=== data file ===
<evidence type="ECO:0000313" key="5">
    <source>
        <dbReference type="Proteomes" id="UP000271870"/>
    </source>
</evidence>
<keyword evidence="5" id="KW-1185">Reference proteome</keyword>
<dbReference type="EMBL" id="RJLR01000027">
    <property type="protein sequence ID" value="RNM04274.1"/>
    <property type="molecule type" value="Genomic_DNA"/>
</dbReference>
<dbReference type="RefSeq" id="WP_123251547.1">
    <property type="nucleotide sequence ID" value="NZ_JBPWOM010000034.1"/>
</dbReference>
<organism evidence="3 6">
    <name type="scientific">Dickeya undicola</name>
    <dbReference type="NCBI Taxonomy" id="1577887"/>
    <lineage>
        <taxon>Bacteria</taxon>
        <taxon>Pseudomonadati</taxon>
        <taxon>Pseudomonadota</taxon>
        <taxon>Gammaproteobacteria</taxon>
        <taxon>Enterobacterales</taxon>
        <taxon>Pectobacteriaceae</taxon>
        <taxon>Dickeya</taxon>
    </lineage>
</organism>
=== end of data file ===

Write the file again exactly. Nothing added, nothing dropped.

<evidence type="ECO:0000313" key="5">
    <source>
        <dbReference type="Proteomes" id="UP000271870"/>
    </source>
</evidence>
<keyword evidence="5" id="KW-1185">Reference proteome</keyword>
<dbReference type="EMBL" id="RJLR01000027">
    <property type="protein sequence ID" value="RNM04274.1"/>
    <property type="molecule type" value="Genomic_DNA"/>
</dbReference>
<dbReference type="RefSeq" id="WP_123251547.1">
    <property type="nucleotide sequence ID" value="NZ_JBPWOM010000034.1"/>
</dbReference>
<organism evidence="3 6">
    <name type="scientific">Dickeya undicola</name>
    <dbReference type="NCBI Taxonomy" id="1577887"/>
    <lineage>
        <taxon>Bacteria</taxon>
        <taxon>Pseudomonadati</taxon>
        <taxon>Pseudomonadota</taxon>
        <taxon>Gammaproteobacteria</taxon>
        <taxon>Enterobacterales</taxon>
        <taxon>Pectobacteriaceae</taxon>
        <taxon>Dickeya</taxon>
    </lineage>
</organism>